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Forecasting, Prediction, and Testing David D. Jackson, UCLA. Thanks to Yan Kagan, Yufang Rong, Zheng-kang Shen, Ned Field, Daniel Schorlemmer, Matt Gerstenberger, John Rundle, Don Turcotte, Volodya Kossobokov, Ilya Zaliapin. Definitions.

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forecasting prediction and testing david d jackson ucla
Forecasting, Prediction, and TestingDavid D. Jackson, UCLA
  • Thanks to Yan Kagan, Yufang Rong, Zheng-kang Shen, Ned Field, Daniel Schorlemmer, Matt Gerstenberger, John Rundle, Don Turcotte, Volodya Kossobokov, Ilya Zaliapin
definitions
Definitions
  • Forecast: specification of the probability per unit area, magnitude, time, focal mechanism, etc.
  • Prediction: special case of forecasting in which the probability in some region is much higher than normal, and high enough to justify exceptional .
  • Notes: a prediction must be temporary; it also requires a definition of normal (i.e., a null hypothesis).
why forecast and test
Why forecast and test
  • Test hypotheses of earthquake physics
    • Quasiperiodic characteristic earthquakes
    • Magnitudes limited by fault geometry
    • Moment balance (tectonic in = seismic out)
    • Earthquake rate proportional to stress rate
  • Inform decisions about earthquake risk
    • Facility locations, building codes, insurance rates, retrofit, etc.
  • Inspire envy
some testable statements
Some testable statements
  • At least one event will occur within given region, time interval, and magnitude interval with probability p.
    • For many small intervals, this is RELM type forecast
    • Replace region by “segment” and have WG88 type forecast. But “earthquake on segment” is subjective.
  • N events will occur within given region, time interval, and magnitude interval with probability p(N).
  • The largest event in given region and time interval will be m, with probability p(m). My recommendation for a usable and stable forecast.
  • If an event occurs in region 1, time interval 1, and magnitude interval 1, it will be in the included region 2, time interval 2, and magnitude interval 2 with probability p. (KB type forecast)
  • The next earthquake in a given region and magnitude interval will not be before time t with probability p(t). Replace region by “segment” and have WG88 type forecast.
what we can and can t do now
What we can and can’t do now
  • Can
    • Forecast 90% of quakes in 10% of area.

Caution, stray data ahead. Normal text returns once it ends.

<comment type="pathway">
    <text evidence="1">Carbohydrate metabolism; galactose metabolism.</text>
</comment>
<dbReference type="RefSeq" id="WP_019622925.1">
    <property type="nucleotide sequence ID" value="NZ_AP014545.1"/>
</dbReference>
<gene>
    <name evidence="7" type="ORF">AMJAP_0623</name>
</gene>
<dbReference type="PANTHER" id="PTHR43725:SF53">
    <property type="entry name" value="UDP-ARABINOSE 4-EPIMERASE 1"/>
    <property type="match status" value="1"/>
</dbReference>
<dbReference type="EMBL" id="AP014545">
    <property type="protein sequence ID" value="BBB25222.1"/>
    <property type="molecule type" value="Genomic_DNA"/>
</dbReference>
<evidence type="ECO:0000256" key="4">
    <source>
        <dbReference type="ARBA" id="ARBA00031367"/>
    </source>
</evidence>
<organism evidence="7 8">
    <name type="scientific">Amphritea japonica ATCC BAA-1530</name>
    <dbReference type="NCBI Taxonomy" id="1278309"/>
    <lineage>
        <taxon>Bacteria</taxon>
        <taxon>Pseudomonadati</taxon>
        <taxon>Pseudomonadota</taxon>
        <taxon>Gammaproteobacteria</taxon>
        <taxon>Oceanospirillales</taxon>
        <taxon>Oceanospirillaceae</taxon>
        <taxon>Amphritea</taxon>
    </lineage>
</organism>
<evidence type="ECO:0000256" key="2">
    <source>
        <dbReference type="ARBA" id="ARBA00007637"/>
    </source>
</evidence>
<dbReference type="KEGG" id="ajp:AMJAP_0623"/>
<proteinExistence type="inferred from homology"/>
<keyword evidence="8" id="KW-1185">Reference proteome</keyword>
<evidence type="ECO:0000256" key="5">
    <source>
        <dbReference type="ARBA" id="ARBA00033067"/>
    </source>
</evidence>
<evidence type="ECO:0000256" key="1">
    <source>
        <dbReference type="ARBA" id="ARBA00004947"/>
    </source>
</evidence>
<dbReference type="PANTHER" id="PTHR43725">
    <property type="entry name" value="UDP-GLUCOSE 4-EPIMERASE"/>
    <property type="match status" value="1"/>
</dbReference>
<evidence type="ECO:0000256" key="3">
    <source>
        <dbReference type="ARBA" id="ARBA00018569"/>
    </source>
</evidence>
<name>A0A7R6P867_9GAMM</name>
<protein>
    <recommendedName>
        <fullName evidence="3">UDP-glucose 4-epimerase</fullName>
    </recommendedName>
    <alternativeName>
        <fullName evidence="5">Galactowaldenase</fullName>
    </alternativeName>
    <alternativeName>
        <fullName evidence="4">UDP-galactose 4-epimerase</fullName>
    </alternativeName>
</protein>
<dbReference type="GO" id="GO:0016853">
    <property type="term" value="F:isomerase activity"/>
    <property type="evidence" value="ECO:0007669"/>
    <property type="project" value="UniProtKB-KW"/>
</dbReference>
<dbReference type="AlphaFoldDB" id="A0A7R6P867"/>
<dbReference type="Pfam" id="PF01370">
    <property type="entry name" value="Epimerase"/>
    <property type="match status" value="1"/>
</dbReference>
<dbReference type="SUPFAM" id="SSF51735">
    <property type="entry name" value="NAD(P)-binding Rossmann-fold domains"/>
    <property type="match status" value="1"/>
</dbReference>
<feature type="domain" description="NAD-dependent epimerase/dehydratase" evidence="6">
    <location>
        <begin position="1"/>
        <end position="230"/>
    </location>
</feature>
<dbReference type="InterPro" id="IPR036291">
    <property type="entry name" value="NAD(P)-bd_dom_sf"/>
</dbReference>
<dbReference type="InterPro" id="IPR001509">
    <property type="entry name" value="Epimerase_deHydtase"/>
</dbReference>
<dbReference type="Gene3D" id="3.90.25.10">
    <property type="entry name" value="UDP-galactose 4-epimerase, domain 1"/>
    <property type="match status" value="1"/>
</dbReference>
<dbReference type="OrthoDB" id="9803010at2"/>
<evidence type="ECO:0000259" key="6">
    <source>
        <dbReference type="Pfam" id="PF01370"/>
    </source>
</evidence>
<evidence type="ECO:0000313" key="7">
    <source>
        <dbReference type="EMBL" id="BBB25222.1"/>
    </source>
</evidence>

• Predict aftershocks
    • Forecast mag-freq relationship for N(m)>10.
  • Maybe can
    • Forecast earthquake rate from deformation rate.
    • Establish earthquake rate for “normal” conditions
    • Forecast Mmax
  • Can’t
    • Predict times of individual earthquakes
likelihood testing
Likelihood Testing
  • Simulate catalogs using L(lat,lon)
  • Compute log likelihood function for observed and simulated catalogs
  • Sort L values in increasing order, plot order vs L.
practical problems in testing
Practical problems in testing
  • Many users: many criteria
  • Earthquakes not independent
  • Testing should be rigorous, but also “feel good.”
  • Data on rupture lengths, endpoints of rupture, slip distribution, etc., not formalized
slide12

Ten-year Prospective Test of Seismic Gap and Null (Poissonian Smoothed Seismicity) models

Rank zones by decreasing probability of characteristic earthquake; accumulate area, predicted earthquake number, and actual earthquake number.

properties of test methods
Properties of test methods
  • Likelihood ratio test
    • Includes absolute rates
    • Useful for marked point process: lat, lon, mag, etc.
    • As used, assumes independent events;
      • Adaptable to time varying forecasts
      • Could use declustered catalog
    • Gives scalar “score”
  • Likelihood ratio test on largest event in zone, time interval
    • Reduces effect of dependent events
    • May respond to long-term users: investors, planners
  • Molchan diagram
    • Based on relative rates, as normally used
    • Needs a scalar measure to reject a hypothesis
    • Not convenient for marked point processes; need to commit to magnitude threshold, e.g.
    • Does not avoid problem of dependent events
conclusions
Conclusions
  • Many users => Many criteria for optimality
    • Absolute rate vs. relative rate
    • Short time vs. long time
    • Big events vs. smaller ones
  • Biggest problem is interdependence of quakes
    • Long term users want stability: unconditional probabilities
    • Scientists care about interactions: conditional probabilities
  • Solutions to interdependence
    • Decluster catalog: needs model
    • Test using conditional probabilities updated automatically
    • Test only largest earthquake in zone.